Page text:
Elizabeth Bailey has a more traditional venture background having spent 10 years managing the health and education portfolio at Common’s Capital, one of the first socially responsible impact funds in the early 2000s. She left venture to work for a tech transfer team at Mass General focused on supporting innovations in maternal health in LMIC markets, predominantly Uganda and India. After five years in the global health arena she went on a learning journey to see what was going on in the women’s health space back in the US. We joined efforts in early 2018 and have been working together to build RH Capital. 

In the VC world, we still see so little money being invested in female founders overall, and even less for women of color. Why do you think this is, and what is going to help change it?

Have you ever looked at the demographics of venture partners who decide who gets funded and who doesn’t? Only 12.4% of decision makers in venture are women and women of color have little to no representation as capital allocators. While this doesn’t explain all the reasons why female founders and, in particular, women of color founders do not get funding, it is a significant contributing factor.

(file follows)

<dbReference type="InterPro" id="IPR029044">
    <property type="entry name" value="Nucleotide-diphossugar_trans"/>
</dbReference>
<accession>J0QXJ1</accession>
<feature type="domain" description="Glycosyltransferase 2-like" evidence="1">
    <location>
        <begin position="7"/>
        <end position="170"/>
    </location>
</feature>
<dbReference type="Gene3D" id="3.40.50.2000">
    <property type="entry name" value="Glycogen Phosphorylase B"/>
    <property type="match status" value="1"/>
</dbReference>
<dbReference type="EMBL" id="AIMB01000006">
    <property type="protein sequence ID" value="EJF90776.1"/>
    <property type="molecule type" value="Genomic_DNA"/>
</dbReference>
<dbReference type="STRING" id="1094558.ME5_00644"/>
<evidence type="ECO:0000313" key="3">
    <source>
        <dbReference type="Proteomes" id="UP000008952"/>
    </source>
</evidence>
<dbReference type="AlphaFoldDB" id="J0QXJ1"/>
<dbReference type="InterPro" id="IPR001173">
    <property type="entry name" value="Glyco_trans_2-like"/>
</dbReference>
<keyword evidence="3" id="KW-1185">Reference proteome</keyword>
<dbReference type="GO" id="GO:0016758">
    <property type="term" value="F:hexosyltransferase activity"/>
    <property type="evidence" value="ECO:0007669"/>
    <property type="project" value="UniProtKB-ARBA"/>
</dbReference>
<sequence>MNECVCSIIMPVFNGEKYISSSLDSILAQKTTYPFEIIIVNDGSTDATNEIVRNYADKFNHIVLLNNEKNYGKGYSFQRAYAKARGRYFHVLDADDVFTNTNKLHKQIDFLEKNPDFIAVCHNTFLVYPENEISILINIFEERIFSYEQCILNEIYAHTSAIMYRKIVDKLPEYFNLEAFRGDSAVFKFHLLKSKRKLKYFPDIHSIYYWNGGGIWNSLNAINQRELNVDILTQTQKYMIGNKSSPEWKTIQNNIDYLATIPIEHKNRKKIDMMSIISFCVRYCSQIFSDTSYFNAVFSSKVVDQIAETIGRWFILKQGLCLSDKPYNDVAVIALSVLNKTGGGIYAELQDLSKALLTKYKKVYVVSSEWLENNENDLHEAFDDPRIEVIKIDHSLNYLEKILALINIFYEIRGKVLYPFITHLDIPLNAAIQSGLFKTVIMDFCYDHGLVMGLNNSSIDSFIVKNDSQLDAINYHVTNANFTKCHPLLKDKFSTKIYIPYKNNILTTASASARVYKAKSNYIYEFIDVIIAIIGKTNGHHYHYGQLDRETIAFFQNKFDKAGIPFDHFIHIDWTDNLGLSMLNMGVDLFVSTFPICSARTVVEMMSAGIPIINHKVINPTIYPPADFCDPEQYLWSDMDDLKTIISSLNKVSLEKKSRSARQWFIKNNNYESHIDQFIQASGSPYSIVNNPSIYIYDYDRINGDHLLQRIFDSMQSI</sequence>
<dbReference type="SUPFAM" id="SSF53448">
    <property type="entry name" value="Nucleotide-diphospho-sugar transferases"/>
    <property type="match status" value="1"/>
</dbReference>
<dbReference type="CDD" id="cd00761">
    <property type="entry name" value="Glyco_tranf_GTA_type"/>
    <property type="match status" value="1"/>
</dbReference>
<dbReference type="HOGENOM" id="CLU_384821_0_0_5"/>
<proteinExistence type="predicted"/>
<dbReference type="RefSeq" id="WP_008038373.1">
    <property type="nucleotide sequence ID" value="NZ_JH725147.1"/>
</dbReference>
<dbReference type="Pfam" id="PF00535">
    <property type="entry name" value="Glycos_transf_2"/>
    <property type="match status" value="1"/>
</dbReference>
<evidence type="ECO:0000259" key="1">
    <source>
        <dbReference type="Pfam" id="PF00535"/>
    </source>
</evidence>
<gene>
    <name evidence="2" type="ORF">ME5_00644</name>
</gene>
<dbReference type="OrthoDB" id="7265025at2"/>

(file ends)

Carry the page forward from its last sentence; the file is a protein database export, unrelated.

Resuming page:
Once institutional investors mandate that General Partners must reflect the demographic make-up of the general population, then you will see a movement at VC firms to bring in more diversified talent. Without that pressure from investors, the VC firms will continue to be bastions of male whiteness. The change will need to come from external sources as the “old boys” network is very well entrenched.